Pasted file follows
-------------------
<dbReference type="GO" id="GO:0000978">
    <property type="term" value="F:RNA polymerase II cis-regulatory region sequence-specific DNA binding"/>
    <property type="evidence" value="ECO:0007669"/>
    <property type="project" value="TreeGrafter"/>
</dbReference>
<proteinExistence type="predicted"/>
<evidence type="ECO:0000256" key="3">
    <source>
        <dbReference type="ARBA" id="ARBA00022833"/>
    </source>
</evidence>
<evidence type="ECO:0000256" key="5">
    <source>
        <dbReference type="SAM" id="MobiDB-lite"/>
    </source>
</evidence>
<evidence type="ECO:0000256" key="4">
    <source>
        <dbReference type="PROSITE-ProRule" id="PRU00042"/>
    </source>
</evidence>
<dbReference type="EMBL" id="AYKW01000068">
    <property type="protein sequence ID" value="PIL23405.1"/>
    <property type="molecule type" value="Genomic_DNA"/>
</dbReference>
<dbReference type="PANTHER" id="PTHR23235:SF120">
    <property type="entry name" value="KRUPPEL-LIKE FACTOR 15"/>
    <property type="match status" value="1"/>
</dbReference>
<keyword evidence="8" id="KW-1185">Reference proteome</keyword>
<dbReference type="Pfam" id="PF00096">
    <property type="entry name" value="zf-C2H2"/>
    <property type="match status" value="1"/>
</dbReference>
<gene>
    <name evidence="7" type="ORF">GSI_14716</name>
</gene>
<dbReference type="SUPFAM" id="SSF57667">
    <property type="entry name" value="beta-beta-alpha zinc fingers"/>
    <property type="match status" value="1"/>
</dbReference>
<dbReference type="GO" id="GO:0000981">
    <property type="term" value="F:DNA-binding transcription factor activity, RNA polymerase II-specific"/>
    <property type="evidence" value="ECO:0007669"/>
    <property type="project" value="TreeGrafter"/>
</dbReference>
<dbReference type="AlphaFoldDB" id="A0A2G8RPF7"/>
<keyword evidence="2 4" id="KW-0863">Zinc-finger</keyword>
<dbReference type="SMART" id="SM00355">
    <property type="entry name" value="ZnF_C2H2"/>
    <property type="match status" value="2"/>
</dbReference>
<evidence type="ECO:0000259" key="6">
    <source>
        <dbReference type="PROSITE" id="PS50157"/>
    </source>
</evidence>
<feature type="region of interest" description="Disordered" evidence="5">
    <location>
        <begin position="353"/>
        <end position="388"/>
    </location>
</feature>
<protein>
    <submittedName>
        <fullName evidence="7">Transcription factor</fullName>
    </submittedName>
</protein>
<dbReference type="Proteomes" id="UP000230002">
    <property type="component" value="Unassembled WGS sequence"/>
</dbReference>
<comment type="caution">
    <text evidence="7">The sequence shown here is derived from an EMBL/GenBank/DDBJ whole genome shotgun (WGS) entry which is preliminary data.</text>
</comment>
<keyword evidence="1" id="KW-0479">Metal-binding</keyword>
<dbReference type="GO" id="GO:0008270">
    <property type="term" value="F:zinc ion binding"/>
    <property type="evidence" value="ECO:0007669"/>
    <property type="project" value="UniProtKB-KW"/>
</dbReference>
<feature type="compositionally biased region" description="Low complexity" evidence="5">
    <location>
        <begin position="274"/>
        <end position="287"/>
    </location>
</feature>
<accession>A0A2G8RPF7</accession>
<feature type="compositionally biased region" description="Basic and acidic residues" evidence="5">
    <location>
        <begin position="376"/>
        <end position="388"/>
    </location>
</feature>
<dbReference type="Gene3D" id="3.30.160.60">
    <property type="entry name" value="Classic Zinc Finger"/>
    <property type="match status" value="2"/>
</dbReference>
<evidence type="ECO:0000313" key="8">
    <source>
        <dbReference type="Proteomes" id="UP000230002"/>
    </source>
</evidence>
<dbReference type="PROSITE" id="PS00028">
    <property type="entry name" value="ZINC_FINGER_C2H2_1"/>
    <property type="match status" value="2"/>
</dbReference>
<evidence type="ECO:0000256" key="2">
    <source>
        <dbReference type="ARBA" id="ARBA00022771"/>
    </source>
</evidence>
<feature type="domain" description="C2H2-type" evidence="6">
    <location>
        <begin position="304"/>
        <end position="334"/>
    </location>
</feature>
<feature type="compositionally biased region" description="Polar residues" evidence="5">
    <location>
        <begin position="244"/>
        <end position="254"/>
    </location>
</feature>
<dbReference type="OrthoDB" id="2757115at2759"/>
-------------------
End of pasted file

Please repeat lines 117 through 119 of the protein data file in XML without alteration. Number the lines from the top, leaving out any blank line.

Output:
</feature>
<feature type="compositionally biased region" description="Polar residues" evidence="5">
    <location>